Will ‘Build, Build, Build’ yield any results? Inquirer.net

Will ‘Build, Build, Build’ yield any results? Featured

The Senate and the House of Representatives are on the clock facing an extremely tight deadline to resolve their differences over the proposed P3.7 trillion national budget. With the clock ticking until they go into recess for the election period it seems almost impossible for them to come to an agreement. I think that they should focus on getting it together and go through the amendments and insertions systematically finding the best happy medium for everyone.

Of course that is easier said than done and with so many politicians with their hands in the proverbial honey jar it’s no wonder they can’t lock down a proposed budget for the president’s approval. It’s sad that not much has changed despite the current administration’s promise to “clean house”. With pork barrel now even higher than years passed it seems that not only have things not changed they have only gotten worse.

Honestly, most of the time it seems that our politicians are more focused on protecting their revenue streams and protecting themselves than they are on making the changes necessary to benefit the country. If they fought tooth and nail for the people the way they did for their budget allocations imagine how much better off the Philippines would be?

What a pipe dream. Promises are great but results would be much better. President Duterte was elected on the premise of his honest and aggressive political platform. He said he was going to rid the country of the notorious drug problem (hasn’t happened), that he was going to rid the government of political dynasties and corruption (also hasn’t happened), and that he was going to invest in the country by building necessary infrastructure and investing in an aggressive “Build, Build, Build” agenda. Sadly that doesn’t look like it has happened (or is about to happen) either.

My daughter recently went back to Japan to celebrate her birthday and she can’t stop talking about how efficient they are there and how things just work so easily and seamlessly. She laments that we can’t have the same good things in the Philippines. Understandably in order for us to enjoy the same efficiency the Japanese do we need to be far more disciplined as a people but it has to start somewhere and improved infrastructure is as good a place as any for that first step.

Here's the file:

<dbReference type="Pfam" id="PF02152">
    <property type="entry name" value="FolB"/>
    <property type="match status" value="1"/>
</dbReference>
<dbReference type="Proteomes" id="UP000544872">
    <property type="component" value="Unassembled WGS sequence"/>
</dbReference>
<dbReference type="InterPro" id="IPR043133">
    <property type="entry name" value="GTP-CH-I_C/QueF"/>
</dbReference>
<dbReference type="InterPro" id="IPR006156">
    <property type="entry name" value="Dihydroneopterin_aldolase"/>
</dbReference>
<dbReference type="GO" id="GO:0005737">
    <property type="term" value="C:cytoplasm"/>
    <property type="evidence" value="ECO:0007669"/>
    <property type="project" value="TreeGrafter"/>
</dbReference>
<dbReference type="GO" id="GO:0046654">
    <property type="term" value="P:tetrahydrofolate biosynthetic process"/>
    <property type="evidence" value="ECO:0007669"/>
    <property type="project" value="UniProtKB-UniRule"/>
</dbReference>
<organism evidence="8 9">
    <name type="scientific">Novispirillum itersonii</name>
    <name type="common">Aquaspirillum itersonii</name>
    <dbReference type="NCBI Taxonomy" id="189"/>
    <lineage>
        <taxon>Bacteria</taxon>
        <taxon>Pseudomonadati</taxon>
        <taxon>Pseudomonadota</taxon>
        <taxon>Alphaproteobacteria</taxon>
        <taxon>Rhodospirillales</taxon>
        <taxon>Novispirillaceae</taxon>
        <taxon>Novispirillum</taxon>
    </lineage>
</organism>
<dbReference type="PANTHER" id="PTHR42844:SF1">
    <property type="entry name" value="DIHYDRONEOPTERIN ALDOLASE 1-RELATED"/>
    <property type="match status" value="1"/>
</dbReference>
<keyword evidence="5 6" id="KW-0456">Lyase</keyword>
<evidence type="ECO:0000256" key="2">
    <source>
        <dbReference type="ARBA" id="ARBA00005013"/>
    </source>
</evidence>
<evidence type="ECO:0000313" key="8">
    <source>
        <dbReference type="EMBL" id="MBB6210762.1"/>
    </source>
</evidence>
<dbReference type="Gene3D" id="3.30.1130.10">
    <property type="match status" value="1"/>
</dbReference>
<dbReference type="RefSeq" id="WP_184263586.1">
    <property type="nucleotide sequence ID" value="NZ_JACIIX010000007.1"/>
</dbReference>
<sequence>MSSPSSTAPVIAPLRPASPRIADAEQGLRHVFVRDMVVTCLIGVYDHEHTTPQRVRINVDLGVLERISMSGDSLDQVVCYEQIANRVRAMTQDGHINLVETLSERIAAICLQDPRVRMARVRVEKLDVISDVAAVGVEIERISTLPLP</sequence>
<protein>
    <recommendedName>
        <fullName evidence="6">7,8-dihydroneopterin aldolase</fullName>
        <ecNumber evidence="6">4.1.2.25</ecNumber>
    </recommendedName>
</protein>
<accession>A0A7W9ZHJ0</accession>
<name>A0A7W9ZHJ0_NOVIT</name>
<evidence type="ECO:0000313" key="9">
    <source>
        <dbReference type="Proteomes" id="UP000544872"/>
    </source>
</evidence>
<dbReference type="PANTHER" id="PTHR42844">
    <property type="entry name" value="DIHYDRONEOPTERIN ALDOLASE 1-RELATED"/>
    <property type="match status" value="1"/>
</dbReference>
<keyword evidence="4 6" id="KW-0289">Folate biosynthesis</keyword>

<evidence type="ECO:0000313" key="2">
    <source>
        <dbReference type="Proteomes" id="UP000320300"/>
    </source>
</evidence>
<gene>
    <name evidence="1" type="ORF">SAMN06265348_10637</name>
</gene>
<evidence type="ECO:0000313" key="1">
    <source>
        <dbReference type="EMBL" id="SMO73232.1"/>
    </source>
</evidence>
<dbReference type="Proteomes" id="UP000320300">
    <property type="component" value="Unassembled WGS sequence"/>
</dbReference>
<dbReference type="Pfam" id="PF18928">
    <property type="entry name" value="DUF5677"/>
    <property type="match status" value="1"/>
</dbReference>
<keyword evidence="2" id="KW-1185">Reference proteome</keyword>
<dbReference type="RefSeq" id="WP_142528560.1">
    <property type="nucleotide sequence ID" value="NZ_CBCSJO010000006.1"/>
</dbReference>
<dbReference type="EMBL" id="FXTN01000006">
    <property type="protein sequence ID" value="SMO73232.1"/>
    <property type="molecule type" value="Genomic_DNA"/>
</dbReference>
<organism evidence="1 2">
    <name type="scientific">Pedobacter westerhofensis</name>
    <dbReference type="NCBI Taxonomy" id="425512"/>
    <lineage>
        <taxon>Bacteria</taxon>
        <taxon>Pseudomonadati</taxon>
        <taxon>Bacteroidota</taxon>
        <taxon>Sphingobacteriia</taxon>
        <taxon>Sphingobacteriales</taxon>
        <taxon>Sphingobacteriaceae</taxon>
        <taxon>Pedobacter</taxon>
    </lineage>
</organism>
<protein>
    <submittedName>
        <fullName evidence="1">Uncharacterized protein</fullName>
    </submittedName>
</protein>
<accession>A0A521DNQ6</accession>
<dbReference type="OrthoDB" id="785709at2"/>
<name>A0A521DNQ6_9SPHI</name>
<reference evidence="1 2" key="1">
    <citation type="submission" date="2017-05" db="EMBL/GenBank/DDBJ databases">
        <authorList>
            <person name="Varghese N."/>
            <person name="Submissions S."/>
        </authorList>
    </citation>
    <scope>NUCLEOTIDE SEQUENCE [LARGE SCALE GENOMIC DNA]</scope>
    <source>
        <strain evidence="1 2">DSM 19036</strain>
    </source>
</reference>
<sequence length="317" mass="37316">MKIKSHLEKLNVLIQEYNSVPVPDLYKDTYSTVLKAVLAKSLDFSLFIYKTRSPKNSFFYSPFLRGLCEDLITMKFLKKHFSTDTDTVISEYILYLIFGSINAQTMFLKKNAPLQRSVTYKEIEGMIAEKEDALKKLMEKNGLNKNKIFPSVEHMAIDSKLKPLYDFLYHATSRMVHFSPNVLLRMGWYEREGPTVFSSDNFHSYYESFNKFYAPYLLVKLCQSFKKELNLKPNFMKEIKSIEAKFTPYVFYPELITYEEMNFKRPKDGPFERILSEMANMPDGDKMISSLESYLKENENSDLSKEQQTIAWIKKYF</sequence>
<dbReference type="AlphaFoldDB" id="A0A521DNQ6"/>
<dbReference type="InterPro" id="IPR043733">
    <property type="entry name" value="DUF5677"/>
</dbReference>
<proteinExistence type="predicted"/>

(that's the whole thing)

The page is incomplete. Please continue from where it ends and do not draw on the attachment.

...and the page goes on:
Here’s hoping that the delayed projects will finally get clearance and take off. It isn’t for lack of investors or proposed partners. They are there, the government just needs to remove the maze of red tape and get things moving. After all this time we still have nothing to show for the new administration and it’s quite sad. Promises were made that lives were going to improve in the Philippines and so far all that seems to have happened is that prices have skyrocketed. No one’s life has improved yet.

I honestly believe that the government should place emphasis on addressing our public transportation. If there is any infrastructure project that needs to be fixed it’s that. Traffic has been getting worse and worse and the answer is not to limit cars or count garages it’s giving people better transportation options. I honestly believe that no one actually wants to drive in Manila with the traffic and lack of parking. They just do it because they don’t have any other choice.

If our railways and subways were anything like the ones abroad I think we would definitely be lessening the cars on the streets. In places like Japan and Singapore and even Hong Kong, public transportation is the every day way of life for so many. People take the buses and trains to work day in and day out and they can rely on them. This helps lessen the cars and traffic on the roads and the consumption of gas at the same time. It’s win/win for everyone.

This is what we need to invest in in the Philippines. Changes to our public transportation (ease, cost, efficiency, etc) could really make positive changes in our economy and for our people. Hopefully the government – as they close the book on their upcoming budget – takes this into consideration and take the steps needed to make it happen.

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I hope the president signs the bills seeking to increase maternity leave. Other countries have recognized that a new mother needs more time with her newborn child and should be given the rights and protection to do so under the law. The new bill provides for 105 days of paid maternity leave to all working new mothers in the government and private sectors, regardless of marital status – this is important because single moms need that leave more than ever.

And the most important part of the bill is that this shall be granted to all female workers in every instance of pregnancy, miscarriage, or emergency termination of pregnancy. In cases of miscarriage or emergency termination – expectant mothers will get 60 days of paid leave benefits.

This is an important piece of legislation for all women and should be passed into law. Perhaps there are things outside of the president’s hands when it comes to making big changes for infrastructure or international relations, but if he wants to find ways to help Filipinos there are so many bills like this that can already help change lives for the better.

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